March 2018 Quarterly Update

Greetings from Dean Maxfield

Sylvia Maxfield

Dear Friends,

We strive to be innovative at the Providence College School of Business. We owe it to our students to constantly probe for new and better ways of meeting their needs while accomplishing our strategic goals. All of our constituent groups – including alumni, corporate partners, and accrediting agencies – look to us to be creative, nimble, and in step with the times.

There are a few reasons we have had success when it comes to innovating: the initiative and creativity of our faculty, the support of the College’s senior leadership, the inspiration that comes from our students, and even the design features of our new building.

Additionally and importantly, we benefit from being part of an exceptional liberal arts college. Our business students learn how to adapt and to accept challenges because of what they experience in all their courses. Critical thinking is a skill that is nurtured and valued throughout our community – we expect it of our students, and we expect it from each other as faculty and staff members.

And we believe that it is a skill we can help business leaders to develop. That is why, as an example of our drive to be original, we have begun a Critical Thinking Development Program for managers. Associate Dean Dan Horne is the program coordinator, and he has engaged PC faculty colleagues to create a unique program. Dan and Prof. Colin King, from our philosophy faculty, recently visited an S&P 500 company in Washington to start the process of helping that company’s senior executives hone their abilities to assess real and ‘fake’ information, and to deliberately develop ways to make better decisions through sharpened critical thinking skills. We believe that companies will find real value in the Critical Thinking Development Program, and that Providence College is uniquely positioned to deliver it. This initiative has tremendous potential, and it is another example of what we mean by Educating for a Future Based on WE. These executives work as teams to develop their critical thinking, as we deliver this program in much the same way as we provide undergraduate and graduate education here on campus. I look forward to sharing more about this initiative in future updates.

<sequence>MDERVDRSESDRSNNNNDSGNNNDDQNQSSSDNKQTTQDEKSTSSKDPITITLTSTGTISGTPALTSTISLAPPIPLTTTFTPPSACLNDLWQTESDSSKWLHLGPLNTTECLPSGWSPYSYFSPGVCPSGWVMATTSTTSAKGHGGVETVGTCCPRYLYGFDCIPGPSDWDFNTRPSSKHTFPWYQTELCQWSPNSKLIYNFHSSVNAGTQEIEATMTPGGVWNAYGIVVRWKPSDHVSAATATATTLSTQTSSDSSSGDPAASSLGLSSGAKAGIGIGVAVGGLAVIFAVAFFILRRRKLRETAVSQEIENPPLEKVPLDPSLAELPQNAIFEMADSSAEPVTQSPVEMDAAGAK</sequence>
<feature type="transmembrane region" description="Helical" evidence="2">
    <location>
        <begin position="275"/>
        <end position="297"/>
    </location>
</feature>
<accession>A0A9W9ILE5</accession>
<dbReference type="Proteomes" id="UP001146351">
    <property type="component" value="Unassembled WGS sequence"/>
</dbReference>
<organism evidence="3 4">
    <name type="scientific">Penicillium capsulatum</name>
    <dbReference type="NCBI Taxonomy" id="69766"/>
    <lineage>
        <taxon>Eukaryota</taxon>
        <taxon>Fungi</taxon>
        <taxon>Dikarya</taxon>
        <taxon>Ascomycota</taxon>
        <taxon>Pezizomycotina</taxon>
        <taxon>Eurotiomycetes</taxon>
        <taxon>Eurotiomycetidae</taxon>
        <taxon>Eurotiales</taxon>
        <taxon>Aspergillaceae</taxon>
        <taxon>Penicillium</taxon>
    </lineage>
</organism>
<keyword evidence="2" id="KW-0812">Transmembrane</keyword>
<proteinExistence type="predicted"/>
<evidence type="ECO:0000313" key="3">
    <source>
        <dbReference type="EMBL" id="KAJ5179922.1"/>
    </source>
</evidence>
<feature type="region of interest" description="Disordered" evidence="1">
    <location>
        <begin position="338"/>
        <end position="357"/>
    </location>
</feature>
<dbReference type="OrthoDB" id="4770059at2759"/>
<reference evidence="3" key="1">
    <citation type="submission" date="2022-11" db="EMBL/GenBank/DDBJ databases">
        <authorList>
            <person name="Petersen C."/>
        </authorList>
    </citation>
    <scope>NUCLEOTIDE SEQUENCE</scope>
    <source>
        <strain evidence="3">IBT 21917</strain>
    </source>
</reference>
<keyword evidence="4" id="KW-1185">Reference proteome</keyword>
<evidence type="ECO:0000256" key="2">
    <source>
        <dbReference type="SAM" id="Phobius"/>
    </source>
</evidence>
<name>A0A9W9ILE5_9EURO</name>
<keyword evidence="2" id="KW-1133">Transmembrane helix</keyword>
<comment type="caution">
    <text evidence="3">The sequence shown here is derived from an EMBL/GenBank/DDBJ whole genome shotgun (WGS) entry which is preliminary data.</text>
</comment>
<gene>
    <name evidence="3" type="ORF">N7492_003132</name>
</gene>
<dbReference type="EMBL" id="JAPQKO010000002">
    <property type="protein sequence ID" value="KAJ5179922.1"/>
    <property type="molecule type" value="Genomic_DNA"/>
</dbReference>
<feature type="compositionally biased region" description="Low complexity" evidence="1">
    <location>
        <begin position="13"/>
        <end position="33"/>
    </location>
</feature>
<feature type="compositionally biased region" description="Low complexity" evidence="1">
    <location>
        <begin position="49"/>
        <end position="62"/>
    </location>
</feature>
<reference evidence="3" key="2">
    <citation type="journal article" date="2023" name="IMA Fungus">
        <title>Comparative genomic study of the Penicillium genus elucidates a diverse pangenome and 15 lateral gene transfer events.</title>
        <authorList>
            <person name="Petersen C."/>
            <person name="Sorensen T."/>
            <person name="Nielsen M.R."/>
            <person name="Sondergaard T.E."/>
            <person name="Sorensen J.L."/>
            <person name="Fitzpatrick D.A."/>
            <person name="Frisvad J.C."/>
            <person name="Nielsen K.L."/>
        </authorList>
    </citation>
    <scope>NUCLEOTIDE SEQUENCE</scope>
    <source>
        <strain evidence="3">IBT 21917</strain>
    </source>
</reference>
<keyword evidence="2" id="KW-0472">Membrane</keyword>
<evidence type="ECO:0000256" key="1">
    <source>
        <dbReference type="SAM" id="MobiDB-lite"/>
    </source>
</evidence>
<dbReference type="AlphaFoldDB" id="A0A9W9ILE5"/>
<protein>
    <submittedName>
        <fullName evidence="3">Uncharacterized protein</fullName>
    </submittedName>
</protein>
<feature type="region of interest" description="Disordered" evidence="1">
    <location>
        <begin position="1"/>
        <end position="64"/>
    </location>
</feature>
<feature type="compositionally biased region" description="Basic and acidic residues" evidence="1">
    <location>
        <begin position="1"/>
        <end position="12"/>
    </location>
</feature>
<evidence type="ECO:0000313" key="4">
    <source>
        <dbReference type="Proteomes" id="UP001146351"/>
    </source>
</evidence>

All of us at PCSB, especially our students, are working hard as we begin the home stretch leading to Commencement. It is difficult to believe that we are nearly through our first full academic year in the wonderful Ryan Center for Business Studies. I am looking forward to watching our 2018 graduates begin their post-PC lives, and to turning our attention to welcoming those who will join us next fall. Based on what we know so far, that group – the Class of 2022 – appears to be a cohort that will bring further distinction to PCSB and to the College.

I also would like to draw your attention to another national ranking that indicates progress toward our goal of a higher national profile. We took a very substantial jump, up 48 spots to #118, in the U.S. News & World Report ranking of part-time MBA programs. Congratulations to our faculty, students, and our administrators and staff members who work so hard to make the MBA program a success.

I hope you will be able to join us on Thursday, April 26, for the PCSB Dean’s Symposium featuring the Fiondella Lecture. Former presidential candidate and Hewlett-Packard CEO Carly Fiorina will be this year’s speaker, discussing the business-world value of the kind of education we provide at PC. The event is scheduled for 7 p.m. at Peterson Recreation Center, and you can register online. The event also will include presentation of the annual Fiondella Student Academic Achievement Award.

I offer my best wishes for a warm and enjoyable springtime, and I thank you for your continuing interest in the Providence College School of Business.

Sylvia Maxfield signature

Sylvia Maxfield, Ph.D.